Why It’s Important to Unplug Sometimes
I love technology. I can keep in touch with friends all over the world through social media. With the click of a button, I can order groceries, shoes and furniture. I can even use apps on my phone to help manage my mental health and medications. Having easy access to so many things can be wonderful, but it can also be dangerous, especially for someone with bipolar disorder.
I’ve discovered six ways technology can fuel bipolar symptoms like mania and depression, and I’ve found solutions for each that work for me. They may work for you, too.
How Online Shopping Fuels Mania
It seems there’s nothing you can’t buy on Amazon. The problem with easy access to online shopping is just that: It’s too easy. It’s simple to buy things, so it’s virtually effortless to spend money impulsively, especially during mania. The instant high I get when I click “Submit” in the shopping cart can be addictive and financially destructive.
Solution: When I’m hypomanic or manic, I delete the Amazon app from my phone and I remove my credit card from their website. I don’t close my account altogether, but I make it harder to purchase with one click. This eliminates the dopamine rush that accompanies online buying, so it keeps me from pursuing the addictive reward system in my brain.
Since it can be hard to maintain that level of self-awareness, I’ve made an agreement with my boyfriend that if he notices a lot of Amazon packages appearing at our door, he'll gently say something to me like, "Hey, it looks like you've doing a lot more online shopping recently, how are you feeling?" And that signals that I’m symptomatic, and I may need to delete the app.
Many websites display email newsletter sign-up messages that offer discounts for opting in. Then, they bombard my inbox with urgent messages like “SHOP NOW!” With little time to think through the consequences of my actions, I’ll buy things I don’t need because why not, it’s discounted! Then, the things I shouldn’t have purchased show up on my doorstep and I’m overwhelmed with regret.
Solution: I don’t sign up for these email newsletters. No discount is worth the cost of destroying my bank account, and the shopping high never lasts. It just becomes buyer’s remorse.
eBay is a great place to find deals on everything. The thrill of the bid in a heated auction can be addictive to everyone, not just people with bipolar disorder. I noticed something interesting recently while I was on eBay, searching for a cord for my cell phone. I watched a couple of items, so I could remember them and come back later when I’d done my research and compared prices. Then I got an alert email pressuring me to jump on the sale. The message said something like “There are only 2 hours left, Carrie!” I can imagine this sense of urgency is unhealthy for anyone, and it certainly wasn’t good for me. It could lead to destructive impulse buying.
Solution: I don’t watch items on eBay anymore, so they don’t know what I’m thinking about buying. I’d rather just bookmark the links to the items on my computer or email myself a list of links, so I (and only I) know what’s on my mind. That way I’m not pressured into buying anything.
I love to travel as much as possible, within reason. Unfortunately, reason doesn’t always guide my decisions. It’s just as simple to reserve hotel rooms and purchase airline tickets online as it is to buy jeans, and travel costs a lot more than clothes. The other problem with booking online is most reservations are non-refundable, so I could be stuck with a bad decision.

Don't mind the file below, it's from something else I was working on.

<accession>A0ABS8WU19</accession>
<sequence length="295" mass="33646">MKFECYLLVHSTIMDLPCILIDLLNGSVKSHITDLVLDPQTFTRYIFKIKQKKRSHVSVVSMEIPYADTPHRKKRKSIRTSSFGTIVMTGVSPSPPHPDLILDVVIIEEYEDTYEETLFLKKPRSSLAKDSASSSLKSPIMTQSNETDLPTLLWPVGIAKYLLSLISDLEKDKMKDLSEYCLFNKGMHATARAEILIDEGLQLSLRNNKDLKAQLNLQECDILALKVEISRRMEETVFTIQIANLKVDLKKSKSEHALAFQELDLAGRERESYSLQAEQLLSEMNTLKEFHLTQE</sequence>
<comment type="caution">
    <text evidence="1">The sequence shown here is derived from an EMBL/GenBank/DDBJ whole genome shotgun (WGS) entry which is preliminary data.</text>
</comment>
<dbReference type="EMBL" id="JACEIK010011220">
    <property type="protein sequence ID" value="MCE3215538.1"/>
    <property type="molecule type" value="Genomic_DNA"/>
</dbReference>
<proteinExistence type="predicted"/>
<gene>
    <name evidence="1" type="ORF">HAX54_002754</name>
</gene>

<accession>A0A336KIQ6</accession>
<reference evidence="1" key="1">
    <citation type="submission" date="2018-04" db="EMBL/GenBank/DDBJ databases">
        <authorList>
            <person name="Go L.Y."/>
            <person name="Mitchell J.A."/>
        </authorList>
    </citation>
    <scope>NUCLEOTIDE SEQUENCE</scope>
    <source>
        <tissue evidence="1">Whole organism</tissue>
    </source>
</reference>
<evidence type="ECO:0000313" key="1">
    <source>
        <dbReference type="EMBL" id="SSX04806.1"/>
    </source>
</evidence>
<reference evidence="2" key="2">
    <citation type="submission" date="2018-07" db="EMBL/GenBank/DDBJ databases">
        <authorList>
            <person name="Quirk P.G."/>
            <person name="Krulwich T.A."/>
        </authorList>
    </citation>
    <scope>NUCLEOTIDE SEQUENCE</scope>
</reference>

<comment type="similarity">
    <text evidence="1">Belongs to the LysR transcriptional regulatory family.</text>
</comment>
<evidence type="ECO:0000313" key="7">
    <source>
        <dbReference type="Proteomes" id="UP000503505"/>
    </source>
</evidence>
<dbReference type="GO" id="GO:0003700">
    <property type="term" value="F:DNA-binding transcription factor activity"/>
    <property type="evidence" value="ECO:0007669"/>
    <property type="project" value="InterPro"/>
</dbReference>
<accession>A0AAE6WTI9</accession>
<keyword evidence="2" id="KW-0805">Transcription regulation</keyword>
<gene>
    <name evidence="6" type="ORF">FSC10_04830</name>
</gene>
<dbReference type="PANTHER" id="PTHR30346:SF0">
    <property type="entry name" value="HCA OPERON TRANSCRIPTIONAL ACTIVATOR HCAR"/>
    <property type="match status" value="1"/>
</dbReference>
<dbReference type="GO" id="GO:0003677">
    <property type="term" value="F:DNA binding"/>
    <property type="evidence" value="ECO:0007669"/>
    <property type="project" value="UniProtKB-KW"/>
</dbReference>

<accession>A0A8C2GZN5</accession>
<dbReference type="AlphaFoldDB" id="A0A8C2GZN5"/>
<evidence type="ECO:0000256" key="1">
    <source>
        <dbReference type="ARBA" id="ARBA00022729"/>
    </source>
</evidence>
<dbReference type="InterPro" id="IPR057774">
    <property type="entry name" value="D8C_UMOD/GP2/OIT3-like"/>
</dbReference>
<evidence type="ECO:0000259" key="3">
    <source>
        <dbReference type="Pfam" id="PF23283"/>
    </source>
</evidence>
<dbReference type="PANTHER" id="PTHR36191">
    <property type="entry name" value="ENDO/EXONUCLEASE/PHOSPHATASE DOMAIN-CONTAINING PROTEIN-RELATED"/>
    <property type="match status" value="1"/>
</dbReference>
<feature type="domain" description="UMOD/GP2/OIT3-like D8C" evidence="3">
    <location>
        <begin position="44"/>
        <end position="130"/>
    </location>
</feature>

Solution: I don’t save my credit card data on travel websites, and I refuse to subscribe to their email newsletters. That way I’m never tempted to jump on the latest last-minute deal for a cheap flight.
How Social Media Can Worsen Depression
I’m linked to both local and distant friends on Facebook, and I often interact online with people who live around the corner instead of in-person. When I’m depressed, it’s hard to motivate myself to get out of bed, much less get out of the house. Because of that, I end up replacing healthy face-to-face interactions with virtual connections on platforms like Facebook. It turns into a cycle: The less I go out to meet up with friends, the harder it is to get out of the house, and this can deepen my depression.
Solution: I make a concerted effort to spend quality time with friends and family that live nearby. I call on the phone to make plans. Often just hearing a friend’s voice on the other end helps pull me out of my own head. The get togethers don’t have to be big events. Sometimes just calling a friend and scheduling an hour for an afternoon cup of coffee is enough to keep me from feeling alone and disconnected from the world around me. It keeps me from falling into the vicious cycle of isolating myself and spiraling downward into the darkness of depression.
I follow interesting people and friends on Instagram. The thing is, no one posts pictures of themselves in yoga pants with uncombed hair, laying around on the sofa. Everyone shares their ideal image. When I’m stable, I find these posts inspirational and positive, but when I’m depressed, they make me feel worse. I tend to compare myself to others, and when I’m struggling with a depressive episode, I feel like a worthless failure when I see the supposedly perfect lives of others in my feed.
Solution: I remove the Instagram app from my phone when I’m depressed. By removing the trigger, I’m practicing self-care that will help me avoid this pitfall and hasten my recovery.
For me, recovery means being self-aware, asking for and accepting feedback and help, and taking action when needed. And that applies to my use of technology. It’s what keeps me healthy.
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